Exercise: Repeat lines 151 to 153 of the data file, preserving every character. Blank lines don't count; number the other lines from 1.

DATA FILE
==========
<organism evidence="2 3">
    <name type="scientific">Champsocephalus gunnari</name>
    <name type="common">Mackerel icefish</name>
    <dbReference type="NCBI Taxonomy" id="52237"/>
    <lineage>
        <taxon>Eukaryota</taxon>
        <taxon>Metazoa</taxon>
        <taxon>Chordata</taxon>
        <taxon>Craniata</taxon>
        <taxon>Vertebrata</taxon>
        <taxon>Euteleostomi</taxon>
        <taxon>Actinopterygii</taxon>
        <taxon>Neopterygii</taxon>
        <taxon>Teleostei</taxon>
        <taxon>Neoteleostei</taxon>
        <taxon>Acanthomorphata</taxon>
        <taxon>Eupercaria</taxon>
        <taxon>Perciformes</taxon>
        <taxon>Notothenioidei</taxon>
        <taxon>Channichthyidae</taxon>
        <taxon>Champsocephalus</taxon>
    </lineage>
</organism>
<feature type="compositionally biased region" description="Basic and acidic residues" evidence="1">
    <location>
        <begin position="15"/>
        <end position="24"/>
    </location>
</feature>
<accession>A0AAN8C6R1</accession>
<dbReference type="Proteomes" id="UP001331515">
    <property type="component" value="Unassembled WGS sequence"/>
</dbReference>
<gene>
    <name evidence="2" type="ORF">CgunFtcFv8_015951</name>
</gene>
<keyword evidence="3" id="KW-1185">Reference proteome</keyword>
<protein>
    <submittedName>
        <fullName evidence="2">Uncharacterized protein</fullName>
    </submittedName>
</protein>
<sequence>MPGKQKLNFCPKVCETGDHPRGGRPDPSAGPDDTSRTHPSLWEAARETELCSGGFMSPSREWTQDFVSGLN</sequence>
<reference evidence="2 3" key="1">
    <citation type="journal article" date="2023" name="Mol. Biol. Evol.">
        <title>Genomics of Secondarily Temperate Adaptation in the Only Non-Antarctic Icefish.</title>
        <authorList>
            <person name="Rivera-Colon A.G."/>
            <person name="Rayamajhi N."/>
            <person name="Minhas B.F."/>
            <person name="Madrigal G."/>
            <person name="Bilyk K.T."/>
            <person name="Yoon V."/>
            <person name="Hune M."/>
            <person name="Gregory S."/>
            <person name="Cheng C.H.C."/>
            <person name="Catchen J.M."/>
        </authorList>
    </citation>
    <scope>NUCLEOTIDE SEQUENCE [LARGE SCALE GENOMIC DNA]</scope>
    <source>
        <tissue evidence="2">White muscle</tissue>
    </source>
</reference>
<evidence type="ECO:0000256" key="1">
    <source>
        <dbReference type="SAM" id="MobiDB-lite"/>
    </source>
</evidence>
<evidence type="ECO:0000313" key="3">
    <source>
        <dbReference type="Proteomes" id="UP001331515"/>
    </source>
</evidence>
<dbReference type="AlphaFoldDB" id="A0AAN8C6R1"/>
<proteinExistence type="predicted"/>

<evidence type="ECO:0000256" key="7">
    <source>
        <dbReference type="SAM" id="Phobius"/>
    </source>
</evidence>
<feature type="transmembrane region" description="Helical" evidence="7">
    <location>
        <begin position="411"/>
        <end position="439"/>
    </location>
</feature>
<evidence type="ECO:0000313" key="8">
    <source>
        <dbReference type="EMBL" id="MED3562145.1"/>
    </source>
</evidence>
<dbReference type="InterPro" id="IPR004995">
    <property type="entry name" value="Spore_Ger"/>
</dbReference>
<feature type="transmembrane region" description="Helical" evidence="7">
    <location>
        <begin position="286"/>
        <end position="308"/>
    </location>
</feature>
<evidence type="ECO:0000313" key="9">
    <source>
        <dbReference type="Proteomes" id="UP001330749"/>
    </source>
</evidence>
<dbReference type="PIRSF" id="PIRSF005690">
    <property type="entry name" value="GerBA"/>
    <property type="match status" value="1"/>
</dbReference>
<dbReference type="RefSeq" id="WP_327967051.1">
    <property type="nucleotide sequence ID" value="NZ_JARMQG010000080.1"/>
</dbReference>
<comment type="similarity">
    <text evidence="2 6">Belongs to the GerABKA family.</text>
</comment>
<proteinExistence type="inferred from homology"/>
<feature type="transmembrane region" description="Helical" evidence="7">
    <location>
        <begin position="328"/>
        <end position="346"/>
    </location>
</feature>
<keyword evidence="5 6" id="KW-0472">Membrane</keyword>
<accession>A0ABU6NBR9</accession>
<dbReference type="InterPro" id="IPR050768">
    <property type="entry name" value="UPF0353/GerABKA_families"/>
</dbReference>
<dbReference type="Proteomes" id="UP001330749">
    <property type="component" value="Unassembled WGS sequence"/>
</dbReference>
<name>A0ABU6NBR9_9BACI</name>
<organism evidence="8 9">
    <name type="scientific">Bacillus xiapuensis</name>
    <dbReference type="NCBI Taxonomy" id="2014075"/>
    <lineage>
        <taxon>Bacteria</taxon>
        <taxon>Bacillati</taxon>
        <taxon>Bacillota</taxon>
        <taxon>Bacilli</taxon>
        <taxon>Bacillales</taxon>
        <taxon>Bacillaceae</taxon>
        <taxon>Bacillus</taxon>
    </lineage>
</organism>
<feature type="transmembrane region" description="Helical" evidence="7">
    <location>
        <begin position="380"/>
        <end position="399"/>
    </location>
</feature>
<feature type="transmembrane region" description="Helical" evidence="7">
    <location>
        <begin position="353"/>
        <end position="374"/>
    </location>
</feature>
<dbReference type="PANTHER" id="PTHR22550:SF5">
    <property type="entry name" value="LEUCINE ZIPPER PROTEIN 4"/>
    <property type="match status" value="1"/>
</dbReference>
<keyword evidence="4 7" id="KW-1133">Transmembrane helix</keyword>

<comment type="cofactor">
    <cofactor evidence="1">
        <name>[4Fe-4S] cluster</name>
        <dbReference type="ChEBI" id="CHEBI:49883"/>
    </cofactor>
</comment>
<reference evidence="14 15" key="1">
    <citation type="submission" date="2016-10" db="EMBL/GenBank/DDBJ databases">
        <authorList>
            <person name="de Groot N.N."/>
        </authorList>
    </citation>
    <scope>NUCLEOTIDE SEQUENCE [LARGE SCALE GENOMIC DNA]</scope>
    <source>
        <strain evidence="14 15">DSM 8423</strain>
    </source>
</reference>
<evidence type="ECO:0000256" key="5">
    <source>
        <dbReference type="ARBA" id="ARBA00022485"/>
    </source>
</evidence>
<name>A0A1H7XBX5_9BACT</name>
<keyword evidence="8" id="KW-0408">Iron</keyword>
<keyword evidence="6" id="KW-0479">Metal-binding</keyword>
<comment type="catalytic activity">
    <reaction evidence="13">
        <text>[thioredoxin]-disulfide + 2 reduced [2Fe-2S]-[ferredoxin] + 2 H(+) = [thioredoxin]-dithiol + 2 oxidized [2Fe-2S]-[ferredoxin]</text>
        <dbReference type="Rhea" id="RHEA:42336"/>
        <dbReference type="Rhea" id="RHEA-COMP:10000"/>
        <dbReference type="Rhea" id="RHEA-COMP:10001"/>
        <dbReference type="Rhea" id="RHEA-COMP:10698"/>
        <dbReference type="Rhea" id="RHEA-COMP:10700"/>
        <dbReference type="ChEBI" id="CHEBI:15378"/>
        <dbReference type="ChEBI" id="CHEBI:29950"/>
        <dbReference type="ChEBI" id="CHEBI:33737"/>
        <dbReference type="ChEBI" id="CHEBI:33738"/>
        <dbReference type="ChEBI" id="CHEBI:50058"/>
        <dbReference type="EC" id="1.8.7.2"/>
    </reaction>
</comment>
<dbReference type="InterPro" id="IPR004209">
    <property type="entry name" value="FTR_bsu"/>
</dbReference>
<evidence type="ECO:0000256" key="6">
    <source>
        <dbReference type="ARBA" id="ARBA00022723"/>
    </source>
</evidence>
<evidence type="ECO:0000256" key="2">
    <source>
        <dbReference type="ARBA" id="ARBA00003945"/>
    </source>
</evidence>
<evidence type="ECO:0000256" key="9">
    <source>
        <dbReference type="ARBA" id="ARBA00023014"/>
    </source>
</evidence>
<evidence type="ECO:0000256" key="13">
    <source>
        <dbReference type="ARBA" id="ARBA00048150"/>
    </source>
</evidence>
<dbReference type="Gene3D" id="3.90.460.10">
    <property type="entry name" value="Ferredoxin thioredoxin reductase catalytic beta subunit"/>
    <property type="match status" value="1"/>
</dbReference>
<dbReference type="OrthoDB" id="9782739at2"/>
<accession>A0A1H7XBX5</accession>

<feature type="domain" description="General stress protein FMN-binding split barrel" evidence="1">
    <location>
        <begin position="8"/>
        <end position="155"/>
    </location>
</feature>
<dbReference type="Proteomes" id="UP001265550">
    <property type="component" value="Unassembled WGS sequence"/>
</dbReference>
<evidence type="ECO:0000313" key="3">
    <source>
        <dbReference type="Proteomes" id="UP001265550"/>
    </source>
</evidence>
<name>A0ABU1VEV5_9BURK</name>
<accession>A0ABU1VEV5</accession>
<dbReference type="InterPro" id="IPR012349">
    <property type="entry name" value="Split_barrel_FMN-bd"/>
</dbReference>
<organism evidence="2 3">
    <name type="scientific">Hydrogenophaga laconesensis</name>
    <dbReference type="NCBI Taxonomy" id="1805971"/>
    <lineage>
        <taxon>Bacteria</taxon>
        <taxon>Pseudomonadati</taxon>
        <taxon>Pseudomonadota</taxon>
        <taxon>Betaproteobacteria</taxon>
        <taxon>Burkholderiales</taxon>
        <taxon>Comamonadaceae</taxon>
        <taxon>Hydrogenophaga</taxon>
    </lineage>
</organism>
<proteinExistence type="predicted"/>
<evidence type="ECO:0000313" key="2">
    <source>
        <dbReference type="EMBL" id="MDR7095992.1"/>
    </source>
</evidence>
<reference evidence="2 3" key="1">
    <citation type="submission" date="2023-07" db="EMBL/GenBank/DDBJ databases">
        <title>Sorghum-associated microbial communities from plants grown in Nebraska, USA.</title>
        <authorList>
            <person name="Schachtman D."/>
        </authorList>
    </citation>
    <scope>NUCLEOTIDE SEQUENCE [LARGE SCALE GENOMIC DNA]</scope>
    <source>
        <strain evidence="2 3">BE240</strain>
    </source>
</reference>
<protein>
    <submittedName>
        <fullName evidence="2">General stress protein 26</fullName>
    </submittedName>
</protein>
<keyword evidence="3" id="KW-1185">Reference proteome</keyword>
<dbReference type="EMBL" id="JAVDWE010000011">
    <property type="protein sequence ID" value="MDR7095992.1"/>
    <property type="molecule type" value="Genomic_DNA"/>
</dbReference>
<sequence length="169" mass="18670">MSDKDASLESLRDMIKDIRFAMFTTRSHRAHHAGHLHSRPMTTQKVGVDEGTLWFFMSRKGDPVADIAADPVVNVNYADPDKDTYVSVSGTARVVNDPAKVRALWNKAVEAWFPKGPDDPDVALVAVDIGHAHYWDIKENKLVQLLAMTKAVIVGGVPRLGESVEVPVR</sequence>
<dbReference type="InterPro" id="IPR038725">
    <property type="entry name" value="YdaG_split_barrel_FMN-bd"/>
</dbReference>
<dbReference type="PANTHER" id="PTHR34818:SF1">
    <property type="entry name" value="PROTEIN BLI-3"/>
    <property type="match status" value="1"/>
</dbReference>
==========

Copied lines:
</feature>
<feature type="transmembrane region" description="Helical" evidence="7">
    <location>